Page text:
Click here. Please.

Seriously. I mean it. Pay attention, and do what the nice lady says.

The New Jersey Switcheroo, or How To Pull a Torricelli

It just might be happening again in New Jersey.

Just when you thought it was safe to go back in the water ... New Jersey's Democrats may be up to it again.

At least no one can blame me this time.

(You know what I like best about the Wall Street Journal editorial linked above? The pixilated image of Bob Menendez. It makes him look fat. Bwahahahahahahaha.)

My Killer App

There's a blog that's running a contest right now to find the next Killer App for Macs: My Dream App.

Here's my entry:

I am an iPod/iTunes fanatic: How Steven Jobs Got Me. Sorry, Marty.

I have roughly 2,000 CDs loaded onto my latest iPod.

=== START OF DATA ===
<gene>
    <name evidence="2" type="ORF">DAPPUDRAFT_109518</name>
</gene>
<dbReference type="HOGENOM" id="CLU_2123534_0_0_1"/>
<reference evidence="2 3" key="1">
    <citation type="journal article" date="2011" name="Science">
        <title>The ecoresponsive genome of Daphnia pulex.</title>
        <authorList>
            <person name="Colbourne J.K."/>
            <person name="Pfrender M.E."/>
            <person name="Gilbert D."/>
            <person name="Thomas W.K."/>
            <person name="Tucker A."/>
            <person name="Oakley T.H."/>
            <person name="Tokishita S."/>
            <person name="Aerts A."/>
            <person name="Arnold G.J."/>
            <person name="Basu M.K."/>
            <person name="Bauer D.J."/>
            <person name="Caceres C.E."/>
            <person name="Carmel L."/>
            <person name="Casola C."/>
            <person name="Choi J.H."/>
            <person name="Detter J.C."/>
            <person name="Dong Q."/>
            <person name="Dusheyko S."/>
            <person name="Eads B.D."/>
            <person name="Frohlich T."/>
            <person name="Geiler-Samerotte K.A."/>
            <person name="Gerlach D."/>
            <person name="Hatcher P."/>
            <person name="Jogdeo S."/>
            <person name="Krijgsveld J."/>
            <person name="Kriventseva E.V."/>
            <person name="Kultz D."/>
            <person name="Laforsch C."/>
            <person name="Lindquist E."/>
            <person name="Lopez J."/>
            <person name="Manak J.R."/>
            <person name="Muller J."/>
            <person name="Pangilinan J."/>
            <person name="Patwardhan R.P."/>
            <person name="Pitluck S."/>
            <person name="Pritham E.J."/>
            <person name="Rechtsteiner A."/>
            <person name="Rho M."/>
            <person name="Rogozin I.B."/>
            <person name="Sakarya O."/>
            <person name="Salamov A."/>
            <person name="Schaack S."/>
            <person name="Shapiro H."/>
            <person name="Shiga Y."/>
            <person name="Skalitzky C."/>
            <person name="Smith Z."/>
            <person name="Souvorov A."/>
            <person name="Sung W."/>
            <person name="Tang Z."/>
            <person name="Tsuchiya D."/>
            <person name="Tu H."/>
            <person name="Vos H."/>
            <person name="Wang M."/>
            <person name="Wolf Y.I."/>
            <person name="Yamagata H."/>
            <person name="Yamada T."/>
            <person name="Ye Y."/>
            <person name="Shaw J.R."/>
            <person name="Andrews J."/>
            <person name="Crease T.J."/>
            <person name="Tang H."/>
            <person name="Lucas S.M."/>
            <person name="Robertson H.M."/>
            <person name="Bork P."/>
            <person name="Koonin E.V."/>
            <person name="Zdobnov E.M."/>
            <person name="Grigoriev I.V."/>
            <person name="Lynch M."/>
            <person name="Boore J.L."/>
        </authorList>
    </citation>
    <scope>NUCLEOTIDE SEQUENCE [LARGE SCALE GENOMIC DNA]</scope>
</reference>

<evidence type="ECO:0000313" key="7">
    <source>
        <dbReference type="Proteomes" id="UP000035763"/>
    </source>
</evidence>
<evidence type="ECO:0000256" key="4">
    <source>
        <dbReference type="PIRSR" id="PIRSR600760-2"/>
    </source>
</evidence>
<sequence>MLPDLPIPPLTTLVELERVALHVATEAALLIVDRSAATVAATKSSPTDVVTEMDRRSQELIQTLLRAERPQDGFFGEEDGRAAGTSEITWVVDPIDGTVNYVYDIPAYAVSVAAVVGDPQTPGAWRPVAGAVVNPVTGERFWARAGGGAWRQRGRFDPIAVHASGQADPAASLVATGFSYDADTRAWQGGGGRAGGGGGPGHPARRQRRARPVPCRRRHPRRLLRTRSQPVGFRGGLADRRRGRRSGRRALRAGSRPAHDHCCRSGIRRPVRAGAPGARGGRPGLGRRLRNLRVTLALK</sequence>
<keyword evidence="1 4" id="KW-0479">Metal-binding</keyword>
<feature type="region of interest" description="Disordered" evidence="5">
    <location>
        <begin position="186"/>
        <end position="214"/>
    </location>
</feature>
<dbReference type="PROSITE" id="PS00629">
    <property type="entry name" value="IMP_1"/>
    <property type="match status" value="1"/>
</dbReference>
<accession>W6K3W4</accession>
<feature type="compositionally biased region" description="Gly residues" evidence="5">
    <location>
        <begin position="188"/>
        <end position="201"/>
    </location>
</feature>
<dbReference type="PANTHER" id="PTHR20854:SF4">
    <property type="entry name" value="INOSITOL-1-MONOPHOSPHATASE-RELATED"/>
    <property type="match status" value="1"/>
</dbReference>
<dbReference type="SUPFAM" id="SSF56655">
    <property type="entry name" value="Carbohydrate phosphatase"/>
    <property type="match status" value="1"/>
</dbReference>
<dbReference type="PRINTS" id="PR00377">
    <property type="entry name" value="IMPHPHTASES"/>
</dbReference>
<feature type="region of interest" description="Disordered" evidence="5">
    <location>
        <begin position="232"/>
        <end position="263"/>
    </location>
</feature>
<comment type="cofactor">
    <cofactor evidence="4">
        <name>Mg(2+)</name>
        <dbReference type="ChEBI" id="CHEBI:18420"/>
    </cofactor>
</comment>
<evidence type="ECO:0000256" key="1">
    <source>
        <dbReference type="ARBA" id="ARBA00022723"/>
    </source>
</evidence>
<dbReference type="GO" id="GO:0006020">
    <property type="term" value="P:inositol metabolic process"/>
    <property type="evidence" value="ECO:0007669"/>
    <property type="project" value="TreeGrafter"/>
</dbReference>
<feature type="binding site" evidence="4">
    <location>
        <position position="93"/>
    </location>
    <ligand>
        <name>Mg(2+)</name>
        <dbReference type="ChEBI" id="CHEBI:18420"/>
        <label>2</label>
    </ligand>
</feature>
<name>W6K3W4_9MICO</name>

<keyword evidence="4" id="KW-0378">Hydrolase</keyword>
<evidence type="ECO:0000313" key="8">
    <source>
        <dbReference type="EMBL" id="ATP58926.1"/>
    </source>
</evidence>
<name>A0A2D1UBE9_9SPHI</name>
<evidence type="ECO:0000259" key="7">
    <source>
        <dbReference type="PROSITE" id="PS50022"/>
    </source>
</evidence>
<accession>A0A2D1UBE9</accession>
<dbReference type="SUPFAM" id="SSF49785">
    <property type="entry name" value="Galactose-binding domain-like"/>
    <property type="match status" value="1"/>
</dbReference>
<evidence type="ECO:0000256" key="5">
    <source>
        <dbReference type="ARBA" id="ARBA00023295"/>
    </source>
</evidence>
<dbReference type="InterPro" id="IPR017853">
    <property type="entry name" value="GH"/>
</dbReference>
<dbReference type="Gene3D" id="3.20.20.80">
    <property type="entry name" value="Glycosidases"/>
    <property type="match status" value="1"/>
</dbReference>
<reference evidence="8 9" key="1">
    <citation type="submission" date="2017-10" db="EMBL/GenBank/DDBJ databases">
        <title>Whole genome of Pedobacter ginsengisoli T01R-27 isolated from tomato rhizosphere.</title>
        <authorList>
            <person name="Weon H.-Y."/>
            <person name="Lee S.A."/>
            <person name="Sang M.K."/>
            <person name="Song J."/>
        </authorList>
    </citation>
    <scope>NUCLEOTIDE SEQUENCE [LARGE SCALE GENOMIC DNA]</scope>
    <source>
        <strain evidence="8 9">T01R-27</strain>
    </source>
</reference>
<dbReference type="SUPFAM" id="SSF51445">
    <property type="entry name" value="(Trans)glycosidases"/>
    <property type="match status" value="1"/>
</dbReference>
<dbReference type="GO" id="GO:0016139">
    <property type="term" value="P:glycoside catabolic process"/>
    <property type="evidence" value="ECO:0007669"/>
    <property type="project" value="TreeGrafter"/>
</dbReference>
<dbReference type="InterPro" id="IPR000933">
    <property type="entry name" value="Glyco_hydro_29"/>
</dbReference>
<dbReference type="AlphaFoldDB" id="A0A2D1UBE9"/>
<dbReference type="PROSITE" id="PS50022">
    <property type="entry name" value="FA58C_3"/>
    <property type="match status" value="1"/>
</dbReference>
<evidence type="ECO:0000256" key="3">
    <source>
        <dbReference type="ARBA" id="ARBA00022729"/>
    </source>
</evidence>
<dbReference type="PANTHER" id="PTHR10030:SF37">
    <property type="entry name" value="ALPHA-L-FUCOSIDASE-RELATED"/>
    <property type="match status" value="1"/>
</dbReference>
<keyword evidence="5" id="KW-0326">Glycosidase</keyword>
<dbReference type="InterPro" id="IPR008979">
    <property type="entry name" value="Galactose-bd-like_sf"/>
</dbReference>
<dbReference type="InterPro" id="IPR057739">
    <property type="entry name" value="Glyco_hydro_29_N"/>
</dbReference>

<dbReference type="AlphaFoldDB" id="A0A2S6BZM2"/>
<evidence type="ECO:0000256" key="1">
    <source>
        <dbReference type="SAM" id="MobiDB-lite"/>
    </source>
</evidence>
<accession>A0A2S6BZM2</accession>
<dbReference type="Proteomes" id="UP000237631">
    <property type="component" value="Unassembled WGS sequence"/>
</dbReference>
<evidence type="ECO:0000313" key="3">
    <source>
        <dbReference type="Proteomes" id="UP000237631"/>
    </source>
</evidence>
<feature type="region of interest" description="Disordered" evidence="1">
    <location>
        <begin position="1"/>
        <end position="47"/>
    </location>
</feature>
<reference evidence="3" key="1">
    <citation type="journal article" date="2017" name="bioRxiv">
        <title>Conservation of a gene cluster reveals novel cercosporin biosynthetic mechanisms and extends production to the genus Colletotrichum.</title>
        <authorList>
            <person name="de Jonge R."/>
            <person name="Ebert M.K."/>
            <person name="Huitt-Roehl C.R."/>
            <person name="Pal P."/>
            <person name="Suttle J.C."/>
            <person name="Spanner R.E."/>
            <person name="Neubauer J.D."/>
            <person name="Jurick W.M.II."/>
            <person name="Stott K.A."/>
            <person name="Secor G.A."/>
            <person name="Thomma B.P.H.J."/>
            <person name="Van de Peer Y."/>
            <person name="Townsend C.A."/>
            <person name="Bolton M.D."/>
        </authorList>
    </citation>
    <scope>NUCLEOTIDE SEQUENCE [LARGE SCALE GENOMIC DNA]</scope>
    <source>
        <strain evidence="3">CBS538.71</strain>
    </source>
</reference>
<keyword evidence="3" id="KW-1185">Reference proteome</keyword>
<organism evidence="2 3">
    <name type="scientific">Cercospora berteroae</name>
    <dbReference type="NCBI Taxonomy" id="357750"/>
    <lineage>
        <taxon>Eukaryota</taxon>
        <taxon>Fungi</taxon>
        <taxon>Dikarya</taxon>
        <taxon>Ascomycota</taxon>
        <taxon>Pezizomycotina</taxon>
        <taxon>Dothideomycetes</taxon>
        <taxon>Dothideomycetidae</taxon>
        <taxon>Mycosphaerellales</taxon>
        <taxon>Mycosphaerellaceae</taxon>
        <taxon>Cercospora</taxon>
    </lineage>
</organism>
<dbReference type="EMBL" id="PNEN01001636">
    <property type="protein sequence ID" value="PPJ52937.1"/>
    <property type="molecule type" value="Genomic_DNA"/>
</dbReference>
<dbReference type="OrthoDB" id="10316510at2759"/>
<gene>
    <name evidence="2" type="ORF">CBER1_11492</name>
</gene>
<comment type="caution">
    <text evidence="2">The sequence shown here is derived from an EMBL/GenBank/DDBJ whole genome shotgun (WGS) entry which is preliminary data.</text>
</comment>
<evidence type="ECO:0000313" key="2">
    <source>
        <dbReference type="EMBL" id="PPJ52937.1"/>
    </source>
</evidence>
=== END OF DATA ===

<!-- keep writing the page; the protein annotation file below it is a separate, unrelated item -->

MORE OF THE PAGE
In MAC OS X Panther, iTunes allowed me to look at my CD album art in both iTunes and on my iPod. It was a nice feature, but nothing too splashy.

And now, with MAC OS X Tiger, I get an added bonus: iTunes album art can be displayed on my computer as a screen saver. Yep, I can now see all the CDs I've got in my iTunes library, displayed as album covers. Five rows from top to bottom, seven columns from left to right, I get a lovely mosaic of squares on my computer screen when it goes to sleep. And every few seconds, one of the squares swivels (like the computer has its own little invisible Vanna White inside) to change and display a new album cover.

Nothing more than a momentary diversion, granted, but one that grabs me every time -- because, with more than 2000 "albums" to look at, I get to see a lot of CDs that I haven't played in quite a while. With 15,000 songs on my iPod, there's a LOT of music that I haven't played recently.

So here’s the Killer App:

Create an option on the “Album Art” screensaver function so that when I come back from lunch and I see all those album covers on my screen, and I see a CD I haven’t played in quite some time, I can move my mouse to point the cursor at a particular CD, click on it, and have iTunes open and begin playing that CD.